Page 4745 - Week 13 - Tuesday, 31 October 2017
MR RATTENBURY (Kurrajong) (6.17): The Greens will be supporting this bill which amends the requirement for the parks and conservation service to submit a development application and have the Conservator of Flora and Fauna prepare an environmental significance opinion, or ESO, for minor works in ACT parks and reserves. The bill allows the conservator to prepare a minor public works code which will act as a standing ESO and will set out the standards and practices for carrying out minor works in reserves.
This bill seeks to balance an appropriate red tape reduction with the need to maintain strong environmental oversight of development projects. This is a fundamental tension we are often trying to meet in this place. The Greens have come to the conclusion that we will be supporting this bill because it includes a number of key protections to conserve our precious natural places and ensure that the red tape reductions do not come at the expense of environmental safeguards. As a Greens MLA my priority is always to ensure that Canberra’s native bushland, wild places and protected biodiversity areas are preserved and enhanced for future generations.
The ACT is home to a range of unique grassland and woodland environments that should be valued, restored and protected. At the same time we acknowledge that in order for our parks and reserves to be safe and accessible to visitors a range of minor works need to occur and that these can be done without having a significant adverse environmental impact.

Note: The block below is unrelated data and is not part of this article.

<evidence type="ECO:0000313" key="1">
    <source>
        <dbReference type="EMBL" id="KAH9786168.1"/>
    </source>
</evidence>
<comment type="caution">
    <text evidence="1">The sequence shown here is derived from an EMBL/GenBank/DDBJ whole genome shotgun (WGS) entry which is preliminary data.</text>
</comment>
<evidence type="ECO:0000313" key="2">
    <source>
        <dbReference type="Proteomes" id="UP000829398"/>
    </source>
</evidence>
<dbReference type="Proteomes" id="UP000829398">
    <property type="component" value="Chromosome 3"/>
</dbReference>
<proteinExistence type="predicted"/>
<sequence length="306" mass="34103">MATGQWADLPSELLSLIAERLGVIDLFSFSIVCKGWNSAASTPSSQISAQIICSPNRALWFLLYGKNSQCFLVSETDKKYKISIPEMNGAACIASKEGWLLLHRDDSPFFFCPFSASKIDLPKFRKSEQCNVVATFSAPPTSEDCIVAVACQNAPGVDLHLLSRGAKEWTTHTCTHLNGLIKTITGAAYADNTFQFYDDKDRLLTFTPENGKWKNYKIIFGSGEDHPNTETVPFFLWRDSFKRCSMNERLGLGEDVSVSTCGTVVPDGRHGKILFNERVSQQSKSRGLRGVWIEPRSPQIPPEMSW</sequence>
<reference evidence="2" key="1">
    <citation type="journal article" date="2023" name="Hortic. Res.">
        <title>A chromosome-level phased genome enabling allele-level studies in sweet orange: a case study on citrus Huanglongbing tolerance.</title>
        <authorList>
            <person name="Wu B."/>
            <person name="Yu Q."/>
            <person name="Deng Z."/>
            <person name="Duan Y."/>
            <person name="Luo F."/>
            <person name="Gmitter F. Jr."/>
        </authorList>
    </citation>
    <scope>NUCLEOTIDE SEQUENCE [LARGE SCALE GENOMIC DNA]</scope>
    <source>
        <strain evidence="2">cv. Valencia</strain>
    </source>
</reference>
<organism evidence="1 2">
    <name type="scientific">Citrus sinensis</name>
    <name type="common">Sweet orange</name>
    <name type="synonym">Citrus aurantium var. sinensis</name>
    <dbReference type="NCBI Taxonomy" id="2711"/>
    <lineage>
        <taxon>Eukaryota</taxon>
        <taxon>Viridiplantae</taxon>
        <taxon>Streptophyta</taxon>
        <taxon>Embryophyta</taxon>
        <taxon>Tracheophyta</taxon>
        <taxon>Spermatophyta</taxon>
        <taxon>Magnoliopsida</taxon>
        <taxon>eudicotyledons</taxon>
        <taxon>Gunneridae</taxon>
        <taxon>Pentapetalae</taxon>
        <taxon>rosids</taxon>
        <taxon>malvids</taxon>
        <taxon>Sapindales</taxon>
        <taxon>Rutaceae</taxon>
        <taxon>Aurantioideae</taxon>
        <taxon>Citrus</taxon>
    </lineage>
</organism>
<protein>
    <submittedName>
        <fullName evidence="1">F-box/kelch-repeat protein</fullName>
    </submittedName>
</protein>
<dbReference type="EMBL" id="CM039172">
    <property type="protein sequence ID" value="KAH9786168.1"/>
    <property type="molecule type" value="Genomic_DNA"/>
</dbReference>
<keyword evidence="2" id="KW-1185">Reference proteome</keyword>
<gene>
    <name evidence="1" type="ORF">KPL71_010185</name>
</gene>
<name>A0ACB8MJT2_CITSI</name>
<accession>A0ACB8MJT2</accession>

Examples of minor public works listed in the bill include maintenance of roads, bike paths, walking tracks and car parks, landscaping and tree maintenance and repairs to facilities such as fences, signs and park furniture. These are all vital services to ensure that our parks can be enjoyed by members of the public but they are all what could be considered low-risk activities. That is why the requirement for a development application in each individual case is overly burdensome and why an ESO is almost always granted for these activities.
This bill proposes establishing a standing ESO for activities included under a minor public works code so that there is no longer the need to seek an ESO in each case where minor works are required. This is a sensible red tape reduction that will mean repairs and maintenance in our parks and reserves can happen more efficiently.
The Greens are pleased that local environment and conservation stakeholders have already been engaged on this issue and that there will be a role for them to assist with the development of the code. A definition of “minor public works” is included in the legislation, and I understand the code will provide further clarity on what activities are covered and any conditions associated with those activities to ensure that they are low risk.
The code will also be a disallowable instrument giving an added layer of oversight to ensure that the works covered by the standing ESO truly are minor and will not require a full environmental impact statement and assessment through the impact track. Finally, the code must be reviewed by the conservator at least once every five years to ensure that it is working appropriately. These are important checks and